How Much Does it Cost to Live in Nicaragua?

Lifestyle permitting, the cost of living in Nicaragua is generally less than in Costa Rica and most parts of the United States. But with the influx in tourism in recent years has come the beginning of a parallel economy: one for foreigners and well to do Nicaragua folk, and one for the rest of the locals.

For example, if you want to go out to eat dinner and have a couple of drinks, you have several options: you can go to a typical local restaurant and walk out having spent about $5 for a simple meal and a couple of beers; or you can go to a tourist restaurant, and do the same thing for about $10.

Since most foreigners still think it’s a steal to pay $10 for a good meal and some beer, many opt for the tourist restaurant. But for travelers on a shoestring, or families looking for a cheaper meal, know that local restaurants – or sodas – are available. Just ask around.

Overall, purchasing power in Nicaragua is greater than most other countries. But some items are – perhaps surprisingly – more expensive here. Electro-domestics, computers and vehicles are all about 30% more expensive in Nicaragua than they are in the United States, due to import duties and a limited offer of luxury items (there is no Circuit City or Wal Mart here, although there is a Price Mart). Gasoline, at more than $2 a gallon, is among the most expensive in Central America.

The real estate boom in the last five years has had a skyrocketing effect on property prices in hotspots such as San Juan del Sur and Granada, where the cost of colonial homes has doubled since the late 1990s.

But all things considered, housing still costs a fraction of what it does in attractive real estate markets in the U. S., and even parts of Costa Rica. The cost of hired domestic help and construction is, subjectively, low.

Electricity and water bills, although climbing, are still very affordable. Water utility bills are the least expensive in Central America, usually coming out to well under $10 a month, depending on usage.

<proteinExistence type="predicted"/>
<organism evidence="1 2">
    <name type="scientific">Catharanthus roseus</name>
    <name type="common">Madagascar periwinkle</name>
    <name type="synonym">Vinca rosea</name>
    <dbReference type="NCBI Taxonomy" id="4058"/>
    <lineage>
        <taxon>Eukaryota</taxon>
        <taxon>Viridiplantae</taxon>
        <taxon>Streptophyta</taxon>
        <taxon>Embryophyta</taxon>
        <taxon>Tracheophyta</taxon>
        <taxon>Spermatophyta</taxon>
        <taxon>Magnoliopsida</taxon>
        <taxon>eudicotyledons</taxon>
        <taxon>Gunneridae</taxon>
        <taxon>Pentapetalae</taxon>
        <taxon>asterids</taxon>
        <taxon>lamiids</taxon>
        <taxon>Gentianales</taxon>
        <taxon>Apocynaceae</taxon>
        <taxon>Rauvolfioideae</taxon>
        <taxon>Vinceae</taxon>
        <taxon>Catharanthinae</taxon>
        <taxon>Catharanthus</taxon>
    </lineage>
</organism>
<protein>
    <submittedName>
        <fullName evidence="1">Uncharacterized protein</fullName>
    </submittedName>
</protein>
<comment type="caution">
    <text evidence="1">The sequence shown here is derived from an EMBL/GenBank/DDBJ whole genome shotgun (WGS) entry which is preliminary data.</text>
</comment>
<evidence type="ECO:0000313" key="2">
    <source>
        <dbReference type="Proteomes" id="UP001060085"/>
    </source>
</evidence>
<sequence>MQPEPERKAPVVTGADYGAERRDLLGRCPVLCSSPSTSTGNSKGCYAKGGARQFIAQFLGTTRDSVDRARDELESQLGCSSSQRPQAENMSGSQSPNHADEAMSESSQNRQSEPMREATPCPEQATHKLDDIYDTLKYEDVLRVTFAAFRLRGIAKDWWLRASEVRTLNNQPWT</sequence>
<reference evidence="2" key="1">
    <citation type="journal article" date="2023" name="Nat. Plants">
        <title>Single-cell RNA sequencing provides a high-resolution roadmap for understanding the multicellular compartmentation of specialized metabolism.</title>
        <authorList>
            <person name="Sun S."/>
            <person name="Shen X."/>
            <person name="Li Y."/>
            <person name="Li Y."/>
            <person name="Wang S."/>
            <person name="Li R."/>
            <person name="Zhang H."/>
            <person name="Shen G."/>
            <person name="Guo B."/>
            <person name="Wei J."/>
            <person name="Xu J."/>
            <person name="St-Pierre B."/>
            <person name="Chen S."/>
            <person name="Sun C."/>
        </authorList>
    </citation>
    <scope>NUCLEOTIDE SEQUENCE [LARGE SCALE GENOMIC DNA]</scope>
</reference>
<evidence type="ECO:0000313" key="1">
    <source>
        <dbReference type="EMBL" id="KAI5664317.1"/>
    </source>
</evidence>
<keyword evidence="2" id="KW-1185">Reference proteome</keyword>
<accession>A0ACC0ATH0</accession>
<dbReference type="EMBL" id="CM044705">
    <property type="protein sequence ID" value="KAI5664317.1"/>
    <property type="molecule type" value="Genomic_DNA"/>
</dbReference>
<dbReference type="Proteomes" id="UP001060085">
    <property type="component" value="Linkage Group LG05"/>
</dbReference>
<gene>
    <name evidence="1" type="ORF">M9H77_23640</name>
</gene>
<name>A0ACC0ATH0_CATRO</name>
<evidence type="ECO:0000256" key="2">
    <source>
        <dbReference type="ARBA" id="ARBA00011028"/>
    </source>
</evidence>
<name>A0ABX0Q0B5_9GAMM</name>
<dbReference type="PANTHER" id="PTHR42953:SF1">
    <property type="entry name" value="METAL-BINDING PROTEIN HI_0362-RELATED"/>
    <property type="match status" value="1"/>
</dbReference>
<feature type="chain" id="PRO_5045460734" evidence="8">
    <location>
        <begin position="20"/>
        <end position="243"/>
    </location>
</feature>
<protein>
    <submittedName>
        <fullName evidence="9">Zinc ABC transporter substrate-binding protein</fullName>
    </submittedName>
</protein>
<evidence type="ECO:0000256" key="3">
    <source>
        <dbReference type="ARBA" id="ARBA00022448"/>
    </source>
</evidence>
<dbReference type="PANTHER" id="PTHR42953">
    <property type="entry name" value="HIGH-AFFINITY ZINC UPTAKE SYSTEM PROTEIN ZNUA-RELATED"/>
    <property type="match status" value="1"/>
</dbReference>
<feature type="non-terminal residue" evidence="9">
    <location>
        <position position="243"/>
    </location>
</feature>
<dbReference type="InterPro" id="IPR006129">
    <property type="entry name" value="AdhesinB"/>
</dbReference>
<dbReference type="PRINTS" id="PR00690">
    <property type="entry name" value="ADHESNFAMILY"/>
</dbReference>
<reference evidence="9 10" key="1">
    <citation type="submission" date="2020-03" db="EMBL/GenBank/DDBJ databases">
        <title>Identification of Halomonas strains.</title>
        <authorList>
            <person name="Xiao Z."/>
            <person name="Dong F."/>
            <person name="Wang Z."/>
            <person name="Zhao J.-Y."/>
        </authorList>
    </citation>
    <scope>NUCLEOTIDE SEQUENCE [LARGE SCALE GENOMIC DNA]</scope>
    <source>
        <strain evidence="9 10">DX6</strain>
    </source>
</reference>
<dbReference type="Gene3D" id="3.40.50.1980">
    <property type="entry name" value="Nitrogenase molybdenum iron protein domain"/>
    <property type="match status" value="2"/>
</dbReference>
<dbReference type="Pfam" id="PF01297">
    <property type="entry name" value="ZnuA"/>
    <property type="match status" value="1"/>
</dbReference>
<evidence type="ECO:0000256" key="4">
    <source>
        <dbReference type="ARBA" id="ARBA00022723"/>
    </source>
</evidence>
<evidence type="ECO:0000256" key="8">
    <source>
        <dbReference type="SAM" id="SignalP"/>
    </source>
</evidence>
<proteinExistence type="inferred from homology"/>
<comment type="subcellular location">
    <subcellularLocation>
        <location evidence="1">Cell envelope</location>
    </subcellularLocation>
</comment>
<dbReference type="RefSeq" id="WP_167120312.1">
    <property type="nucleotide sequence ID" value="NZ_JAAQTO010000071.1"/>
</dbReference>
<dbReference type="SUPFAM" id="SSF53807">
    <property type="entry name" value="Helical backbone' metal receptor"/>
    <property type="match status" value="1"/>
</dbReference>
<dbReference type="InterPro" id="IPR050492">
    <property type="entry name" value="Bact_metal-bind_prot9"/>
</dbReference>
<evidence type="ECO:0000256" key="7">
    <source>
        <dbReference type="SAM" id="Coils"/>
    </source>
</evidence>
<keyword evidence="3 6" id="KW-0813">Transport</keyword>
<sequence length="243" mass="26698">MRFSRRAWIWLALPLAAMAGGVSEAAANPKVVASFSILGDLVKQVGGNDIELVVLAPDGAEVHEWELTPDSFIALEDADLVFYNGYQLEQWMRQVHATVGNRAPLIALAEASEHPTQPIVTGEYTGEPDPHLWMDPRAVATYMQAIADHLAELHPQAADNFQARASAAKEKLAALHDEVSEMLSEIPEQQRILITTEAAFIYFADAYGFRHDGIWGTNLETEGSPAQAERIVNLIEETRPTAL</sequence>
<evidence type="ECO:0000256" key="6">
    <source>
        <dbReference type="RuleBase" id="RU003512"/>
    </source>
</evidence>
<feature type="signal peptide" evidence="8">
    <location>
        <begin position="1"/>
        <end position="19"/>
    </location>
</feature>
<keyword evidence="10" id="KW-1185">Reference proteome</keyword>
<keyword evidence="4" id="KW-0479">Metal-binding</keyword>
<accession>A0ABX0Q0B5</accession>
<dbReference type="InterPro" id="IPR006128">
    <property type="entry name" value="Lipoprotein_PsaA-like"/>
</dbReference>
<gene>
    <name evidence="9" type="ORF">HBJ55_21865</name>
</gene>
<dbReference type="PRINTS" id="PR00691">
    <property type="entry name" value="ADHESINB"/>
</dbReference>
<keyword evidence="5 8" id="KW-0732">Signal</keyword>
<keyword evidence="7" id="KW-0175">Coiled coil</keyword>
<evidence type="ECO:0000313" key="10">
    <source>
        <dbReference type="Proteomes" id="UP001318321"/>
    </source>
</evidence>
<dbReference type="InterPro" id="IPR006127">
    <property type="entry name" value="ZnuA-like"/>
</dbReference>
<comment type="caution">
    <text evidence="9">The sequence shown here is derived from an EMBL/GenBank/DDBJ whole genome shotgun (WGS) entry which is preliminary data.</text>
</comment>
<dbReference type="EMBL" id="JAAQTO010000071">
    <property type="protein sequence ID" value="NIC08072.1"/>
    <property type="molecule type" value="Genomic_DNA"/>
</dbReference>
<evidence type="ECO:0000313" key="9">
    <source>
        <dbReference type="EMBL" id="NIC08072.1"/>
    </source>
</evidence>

You never need to heat your home or apartment because of Nicaragua’s warm climate. If you get chilly, put on a sweater. It never gets colder than that, and usually only drops to sweater temperatures at night in the mountains.

Prices for making phone calls are the exact opposite of what you expect them to be. International calls made from cyber cafes to the United States cost virtually nothing. The calls are make through Internet lines (Internet-Voice Overs) allowing you to talk for 30 minutes on a clear line for about $3. Local calls, and calls to other Central American countries, are a lot more expensive; costing as much as $.40 a minute from a cell phone (it is slightly less from a landline).

Public transportation is also very inexpensive. Bus fares to the provinces cost no more than $6 to the farthest part in the country. And inner city taxi travel usually costs $.30 to $.60 (and never exceeding $1.70 in Managua). Expect to pay more for taxis at night, and obviously more if you are hiring cabs to take you from one city to another. A cab from Granada to Managua, for example, will cost around $25, depending on the deal you strike.

Flying on domestic airlines La Costeña and Atlantica is also affordable, and makes otherwise difficult places to reach easily accessible. A roundtrip flight from Managua to Corn Island – the longest domestic flight you can take – costs only $110.

Healthcare is also very affordable, even without insurance. Doctor’s visits usually cost from $10-30, before medications. Even if you have to spend the night in a hospital, you normally won’t have to spend more than $100 for a private room.

Renting a home can be disproportionately expensive (compared to Costa Rica), because the rental market is still emerging and the supply is not greater than the demand. In Granada, a furnished home rents for about $350 to $1,500 a month, while a small unfurnished home, or a single private-entranced room with bath can be rented for around $250.

To live simply in Nicaragua, a single person should budget a minimum of around $500 a month. For double that amount, that same person can upgrade their lifestyle to near-extravagant, with money to hire a maid, go out every night and eat out two or three meals a day. Couples should plan on budgeting at least $750 a month (for a small house and simple, eat-at-home lifestyle) up to $2,000 to live like yuppies.

Grocery stores are another example of the parallel economy. If you purchase just basic food staples like many locals do, you can fill up your cart for about $30. If you are entrenched in your gringo eating habits, and insist on Hagen Daz, brand name Doritos and Gatorade, your final checkout bill will be a lot steeper.

The cost of entertainment is also affordable. Going to the movie theater with a date only costs a couple bucks, and you can afford to be generous buying other people drinks at the bar (domestic beers cost about $1.25 and a national rum and coke costs even less). A night on the town, even a big night, usually costs less than $20.

After living in Nicaragua for a while, you will learn the ins and outs and figure out ways to live more frugally, or economically. With time, you will get a better sense of what things cost and where to get them. Knowing Spanish doesn’t hurt. The more you sound like a local, the more locals will treat you like a local.

If follow the lead of the Nicaraguans and live a more modest lifestyle, you can save a lot of money and still enjoy yourself.